Second, as part of the same 1765 act, the private issuance of banknote denominations under one pound was outlawed throughout all of Great Britain, a regulation intended to prevent the tiniest ventures from entering the bank of issue market. It was also likely a rare act of cronyism for the benefit of established banks across all of England, Wales, Ireland, and Scotland.

Third and lastly, of the 50+ banks operating in Scotland by the end of its free banking era, three were granted limited liability protection via state charter. The remainder operated under full liability until British Parliament made incorporated limited liability the law of the land in 1855. 

However, in 1855 Scotland’s free banking era had already been overturned de jure for a decade so universal limited liability never existed during the unregulated era. 

None of these three, relatively small regulations can be viewed as indispensable safeguards that shielded the industry from some otherwise certain crisis. Nevertheless their existence inclines Scottish banking expert Professor Lawrence H. White to describe the system as “very lightly regulated” while the Correspondent considers even White’s characterization an understatement.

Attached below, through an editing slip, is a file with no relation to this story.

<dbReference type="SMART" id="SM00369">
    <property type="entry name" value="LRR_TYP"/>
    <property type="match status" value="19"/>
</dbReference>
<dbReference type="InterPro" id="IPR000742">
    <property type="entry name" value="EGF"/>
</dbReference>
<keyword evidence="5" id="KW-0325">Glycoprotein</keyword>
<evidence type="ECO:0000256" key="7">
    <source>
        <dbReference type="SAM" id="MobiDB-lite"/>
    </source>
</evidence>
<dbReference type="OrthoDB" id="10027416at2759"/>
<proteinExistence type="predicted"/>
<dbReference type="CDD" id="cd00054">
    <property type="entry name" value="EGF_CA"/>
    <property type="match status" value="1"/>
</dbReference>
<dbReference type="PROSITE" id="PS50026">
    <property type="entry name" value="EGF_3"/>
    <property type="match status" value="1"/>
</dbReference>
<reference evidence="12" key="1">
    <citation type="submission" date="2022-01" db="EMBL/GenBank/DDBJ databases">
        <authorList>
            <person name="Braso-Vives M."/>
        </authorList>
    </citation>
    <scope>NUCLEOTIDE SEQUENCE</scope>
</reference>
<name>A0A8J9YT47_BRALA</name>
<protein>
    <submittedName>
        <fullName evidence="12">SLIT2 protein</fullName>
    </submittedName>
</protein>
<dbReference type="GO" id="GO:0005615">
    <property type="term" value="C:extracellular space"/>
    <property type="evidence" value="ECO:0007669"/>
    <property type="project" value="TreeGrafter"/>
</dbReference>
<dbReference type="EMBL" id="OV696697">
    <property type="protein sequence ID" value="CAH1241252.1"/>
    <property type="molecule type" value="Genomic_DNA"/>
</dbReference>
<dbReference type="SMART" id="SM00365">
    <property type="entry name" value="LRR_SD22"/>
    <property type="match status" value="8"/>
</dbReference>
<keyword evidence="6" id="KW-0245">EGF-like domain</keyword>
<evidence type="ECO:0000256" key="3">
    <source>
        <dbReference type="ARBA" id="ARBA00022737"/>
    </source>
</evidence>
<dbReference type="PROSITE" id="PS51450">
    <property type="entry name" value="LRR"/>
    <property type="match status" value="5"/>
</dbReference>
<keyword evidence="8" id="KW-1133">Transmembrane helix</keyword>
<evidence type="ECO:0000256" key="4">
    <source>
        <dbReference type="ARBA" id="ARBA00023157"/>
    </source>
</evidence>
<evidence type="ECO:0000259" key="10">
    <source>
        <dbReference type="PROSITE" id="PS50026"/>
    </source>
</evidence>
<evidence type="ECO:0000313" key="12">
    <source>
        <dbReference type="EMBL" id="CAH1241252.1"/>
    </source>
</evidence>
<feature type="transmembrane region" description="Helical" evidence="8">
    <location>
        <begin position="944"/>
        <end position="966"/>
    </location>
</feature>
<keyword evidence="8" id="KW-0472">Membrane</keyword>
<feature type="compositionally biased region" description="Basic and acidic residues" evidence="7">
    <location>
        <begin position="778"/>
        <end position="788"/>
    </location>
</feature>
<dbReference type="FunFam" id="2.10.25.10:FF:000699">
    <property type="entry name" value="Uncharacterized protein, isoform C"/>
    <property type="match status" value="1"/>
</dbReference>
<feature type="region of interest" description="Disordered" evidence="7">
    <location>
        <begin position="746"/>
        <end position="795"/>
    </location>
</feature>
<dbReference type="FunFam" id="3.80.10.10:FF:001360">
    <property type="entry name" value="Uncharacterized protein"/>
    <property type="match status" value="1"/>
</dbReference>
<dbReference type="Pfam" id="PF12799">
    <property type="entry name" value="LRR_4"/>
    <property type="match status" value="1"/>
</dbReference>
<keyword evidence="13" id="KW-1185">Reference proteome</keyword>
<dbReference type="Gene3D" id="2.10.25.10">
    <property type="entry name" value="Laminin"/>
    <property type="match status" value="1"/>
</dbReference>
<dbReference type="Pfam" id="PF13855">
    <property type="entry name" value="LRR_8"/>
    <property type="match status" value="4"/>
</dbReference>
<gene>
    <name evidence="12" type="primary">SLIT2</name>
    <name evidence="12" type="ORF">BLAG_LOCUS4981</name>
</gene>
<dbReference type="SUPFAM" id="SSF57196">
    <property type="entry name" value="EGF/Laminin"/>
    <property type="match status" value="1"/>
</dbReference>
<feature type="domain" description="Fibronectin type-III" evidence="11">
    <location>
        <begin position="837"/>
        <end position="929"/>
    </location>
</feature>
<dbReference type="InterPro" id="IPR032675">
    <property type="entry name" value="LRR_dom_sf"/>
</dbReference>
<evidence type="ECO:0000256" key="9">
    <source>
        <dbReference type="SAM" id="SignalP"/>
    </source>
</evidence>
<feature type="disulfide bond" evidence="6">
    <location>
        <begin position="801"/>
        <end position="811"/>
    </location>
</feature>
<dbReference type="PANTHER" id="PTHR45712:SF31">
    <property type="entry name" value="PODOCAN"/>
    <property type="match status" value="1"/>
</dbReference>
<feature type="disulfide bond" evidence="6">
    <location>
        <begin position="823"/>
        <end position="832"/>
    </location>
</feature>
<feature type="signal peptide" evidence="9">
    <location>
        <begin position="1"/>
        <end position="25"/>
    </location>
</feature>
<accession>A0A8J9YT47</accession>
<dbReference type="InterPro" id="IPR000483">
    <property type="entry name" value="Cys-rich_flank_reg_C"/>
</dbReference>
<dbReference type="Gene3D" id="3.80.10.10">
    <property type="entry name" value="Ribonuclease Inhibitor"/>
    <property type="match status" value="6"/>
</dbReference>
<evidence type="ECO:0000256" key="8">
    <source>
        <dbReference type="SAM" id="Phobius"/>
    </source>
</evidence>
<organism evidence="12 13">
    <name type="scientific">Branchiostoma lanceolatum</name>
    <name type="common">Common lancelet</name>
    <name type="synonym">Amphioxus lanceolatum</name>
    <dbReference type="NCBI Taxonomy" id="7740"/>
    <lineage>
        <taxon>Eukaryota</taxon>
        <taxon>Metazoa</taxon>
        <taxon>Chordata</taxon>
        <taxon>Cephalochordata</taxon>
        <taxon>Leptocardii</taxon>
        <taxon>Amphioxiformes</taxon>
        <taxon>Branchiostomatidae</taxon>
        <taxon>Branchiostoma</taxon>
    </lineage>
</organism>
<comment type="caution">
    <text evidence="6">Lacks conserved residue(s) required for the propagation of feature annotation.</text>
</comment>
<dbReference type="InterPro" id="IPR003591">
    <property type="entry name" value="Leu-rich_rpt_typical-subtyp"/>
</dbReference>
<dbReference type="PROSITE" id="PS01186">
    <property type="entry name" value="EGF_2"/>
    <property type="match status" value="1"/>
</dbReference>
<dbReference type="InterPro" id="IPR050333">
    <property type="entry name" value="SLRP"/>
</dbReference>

Also no reader of Scottish free banking would venture to argue that it was a panacea or completely free of failures.

Banks did fail in Scotland from time to time, virtually always badly managed ones.

But substandard bank failures are a salutary event. Present day critics of bank bailouts rightly object that bad banks should be allowed to fail and well managed banks to replace them. Champions of statist control in banking counter that large failures can’t be permitted else a major crisis will ensue.

Well imprudent banks were allowed to fail in Scotland, and the result was no systemic crisis ever took place while the system was made better off for shedding poorly managed institutions.